How to Make A Wildlife Compost Heap

Compost heaps are a fantastic environment for wildlife providing both food and somewhere to live for many invertebrates including woodlice, earwigs and worms to name but a few. The decomposing matter also generates heat which makes compost heaps an ideal place for amphibians and reptiles who do not produce their own body heat and rely on their surroundings to keep warm. On top of all this, the abundance of invertebrates will bring predators such as hedgehogs, birds and bats.

A close up of some natural compost with woodlice.
This well-decomposed compost is providing a great environment for these woodlice.

Let Nature Take Over

Creating a wildlife compost heap is easy to do and can greatly increase the wildlife diversity in your garden, so how do you create a wildlife compost heap?

  1. Find a Suitable Location
    A quiet corner of the garden near some undergrowth is going to be a good place to locate your wildlife compost heap. If the position of your compost heap is secluded and near the cover of undergrowth then it will be safer and more appealing to wildlife. It doesn’t need to be large either, any size heap is a great place for life to prosper. The location can be sunny or shaded, different environments will attract different wildlife. For example, grass snakes and slow worms will enjoy the direct sun for basking whilst toads, worms and woodlice will appreciate some damp shady cover. A happy compromise of partial shade will give the best of both worlds.
  2. Lay the Foundations
    In its simplest form, a wildlife compost heap can be exactly that, a heap. Just find a spot and start composting. But, if you want to contain your heap then you could use a simple framework to keep it looking good and stop it from spreading. This could be a shop-bought compost heap frame or something you repurpose such as some old fence panels or a delivery pallet. The important thing is, whatever you use, it should have easy access for wildlife from the sides, so something with an open framework will work best.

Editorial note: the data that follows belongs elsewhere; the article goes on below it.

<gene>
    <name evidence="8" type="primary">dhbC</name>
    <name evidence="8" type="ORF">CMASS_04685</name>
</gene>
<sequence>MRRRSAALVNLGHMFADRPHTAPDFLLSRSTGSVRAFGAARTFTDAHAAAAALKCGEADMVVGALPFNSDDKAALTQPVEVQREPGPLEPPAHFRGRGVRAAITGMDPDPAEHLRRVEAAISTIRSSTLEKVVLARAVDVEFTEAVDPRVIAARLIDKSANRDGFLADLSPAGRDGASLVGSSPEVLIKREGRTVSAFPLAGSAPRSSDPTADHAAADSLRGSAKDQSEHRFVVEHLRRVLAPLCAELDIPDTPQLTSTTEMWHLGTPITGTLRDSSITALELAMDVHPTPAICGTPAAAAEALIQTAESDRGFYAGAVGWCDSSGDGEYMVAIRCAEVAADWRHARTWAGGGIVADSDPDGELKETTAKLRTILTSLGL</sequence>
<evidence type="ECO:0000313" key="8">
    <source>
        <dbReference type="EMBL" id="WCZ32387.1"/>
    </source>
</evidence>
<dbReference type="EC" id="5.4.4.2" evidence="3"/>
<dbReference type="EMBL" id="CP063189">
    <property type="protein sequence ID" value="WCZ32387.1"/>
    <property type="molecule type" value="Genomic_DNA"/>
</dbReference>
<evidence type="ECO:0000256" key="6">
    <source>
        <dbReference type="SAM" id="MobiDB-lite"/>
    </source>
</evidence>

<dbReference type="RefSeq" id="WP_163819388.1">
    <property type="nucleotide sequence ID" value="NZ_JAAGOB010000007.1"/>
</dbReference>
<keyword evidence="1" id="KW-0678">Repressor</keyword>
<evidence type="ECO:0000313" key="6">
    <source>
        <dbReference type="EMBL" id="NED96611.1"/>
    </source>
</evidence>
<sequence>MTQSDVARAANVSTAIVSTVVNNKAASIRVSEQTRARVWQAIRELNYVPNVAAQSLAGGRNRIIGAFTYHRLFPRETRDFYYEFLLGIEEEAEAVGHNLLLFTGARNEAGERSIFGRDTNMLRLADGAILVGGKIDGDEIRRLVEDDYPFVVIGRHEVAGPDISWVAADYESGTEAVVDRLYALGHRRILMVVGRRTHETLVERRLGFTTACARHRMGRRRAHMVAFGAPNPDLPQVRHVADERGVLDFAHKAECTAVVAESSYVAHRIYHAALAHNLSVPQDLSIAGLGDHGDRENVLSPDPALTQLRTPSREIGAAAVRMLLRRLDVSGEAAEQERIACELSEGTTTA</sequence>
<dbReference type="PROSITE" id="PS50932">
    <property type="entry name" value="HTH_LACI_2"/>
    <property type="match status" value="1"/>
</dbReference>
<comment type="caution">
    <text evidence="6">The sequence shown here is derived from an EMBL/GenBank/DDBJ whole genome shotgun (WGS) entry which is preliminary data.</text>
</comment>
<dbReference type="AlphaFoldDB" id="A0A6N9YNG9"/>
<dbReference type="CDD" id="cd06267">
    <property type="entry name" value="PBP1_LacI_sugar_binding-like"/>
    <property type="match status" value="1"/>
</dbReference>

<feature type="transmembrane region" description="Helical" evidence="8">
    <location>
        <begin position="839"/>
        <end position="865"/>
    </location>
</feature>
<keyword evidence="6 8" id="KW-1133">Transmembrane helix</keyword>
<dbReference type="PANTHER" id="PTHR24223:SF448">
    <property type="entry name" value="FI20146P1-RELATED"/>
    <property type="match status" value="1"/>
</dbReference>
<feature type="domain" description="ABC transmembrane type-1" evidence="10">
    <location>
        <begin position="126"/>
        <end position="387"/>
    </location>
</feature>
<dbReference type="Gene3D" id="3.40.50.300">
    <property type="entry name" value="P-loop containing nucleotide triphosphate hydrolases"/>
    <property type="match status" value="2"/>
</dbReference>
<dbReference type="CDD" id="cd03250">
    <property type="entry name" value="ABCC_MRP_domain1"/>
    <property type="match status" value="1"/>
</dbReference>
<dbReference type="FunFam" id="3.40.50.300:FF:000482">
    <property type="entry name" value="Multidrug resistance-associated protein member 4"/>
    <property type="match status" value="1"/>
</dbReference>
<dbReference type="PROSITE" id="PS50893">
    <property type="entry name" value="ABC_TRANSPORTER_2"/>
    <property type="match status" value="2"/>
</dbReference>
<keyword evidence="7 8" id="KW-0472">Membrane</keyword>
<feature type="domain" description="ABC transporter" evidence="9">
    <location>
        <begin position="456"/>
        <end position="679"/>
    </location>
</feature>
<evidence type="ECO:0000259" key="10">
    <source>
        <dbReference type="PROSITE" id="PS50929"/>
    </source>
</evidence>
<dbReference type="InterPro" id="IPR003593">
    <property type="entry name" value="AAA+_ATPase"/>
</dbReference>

3. A homemade wooded compost frame.
    A wildlife compost heap frame made from a transportation pallet. This one was made by sawing the pallet into four quarters and screwing them together. Note: The gaps between the wooden side struts provides good access for wildlife.
  4. Start Wildlife Composting
    With your site prepared you can now start adding your compostable materials. As with any compost heap, you can add most of your garden and kitchen waste but it is best not to add cooked food as this is likely to attract bigger animals such as foxes or badgers who may dig up and disturb the environment. If your compost starts to look dry you can always give it a light watering with rainwater. As the material in your wildlife compost heap starts to decompose the heap will sink and reduce in size giving you more room to add more of your kitchen peelings and garden trimmings. Just keep it topped up and it will provide a vital wildlife environment for years to come.

Wildlife Compost Heap Tips

If you want to make your compost heap a 5-star wildlife environment then the following tips will help:

  • Don’t Turn or Use the compost.
    You could consider keeping the compost heap purely as an undisturbed wildlife haven. This means not turning or removing the compost but instead leaving it entirely to nature. This will allow animals such as (if you’re lucky) grass snakes to build nests that will not be disturbed.
  • Provide a mixture of compost matter
    Try to keep a good mix of different materials. Using a mixture of lush fine green material and dry brown twigs and leaves helps the composting process and will also provide a diverse food source for all your compost inhabitants.
  • Make it Attractive
    If you are going all out for a wildlife compost heap then you don’t have to follow the normal ‘rules’ of composting. This allows you to tailor an environment that is most appealing to wildlife. Here are some tips…

    – Layer in some larger sticks or piles of twigs, then when you add other more dense material on top such as grass cuttings, the twigs will create cavities that will provide places for various creatures, such as bumblebees to nest.

    – If you have the room, consider making the environment around the heap more appealing by adding some rocks or a log pile that will provide basking and hiding places for wildlife.

    – Leave a plank of wood or a flat stone on top of the compost. This can help hold down the compost and will provide more cover for invertebrates that like to stay nearer the surface of the compost heap (you can also carefully lift it occasionally to see what’s living underneath).

A wildlfie compost heap in a quiet corner of a garden.
A tucked away, secluded wildlife compost heap. A haven for some of our most important wildlife.

Build it and They Will Come

A wildlife compost heap will attract all kinds of wildlife to your garden and provide a vital environment for the creatures that play such an important role in the healthy running of your garden. Your single wildlife compost heap may not seem significant, but every single compost heap is a vital habitat and a great way to help our struggling wildlife.

And remember…It won’t take long for your compost heap to take on a life of its own. Almost immediately wildlife will start to move in giving you a fantastic spot to enjoy watching wildlife at close quarters. Build it and they will come!

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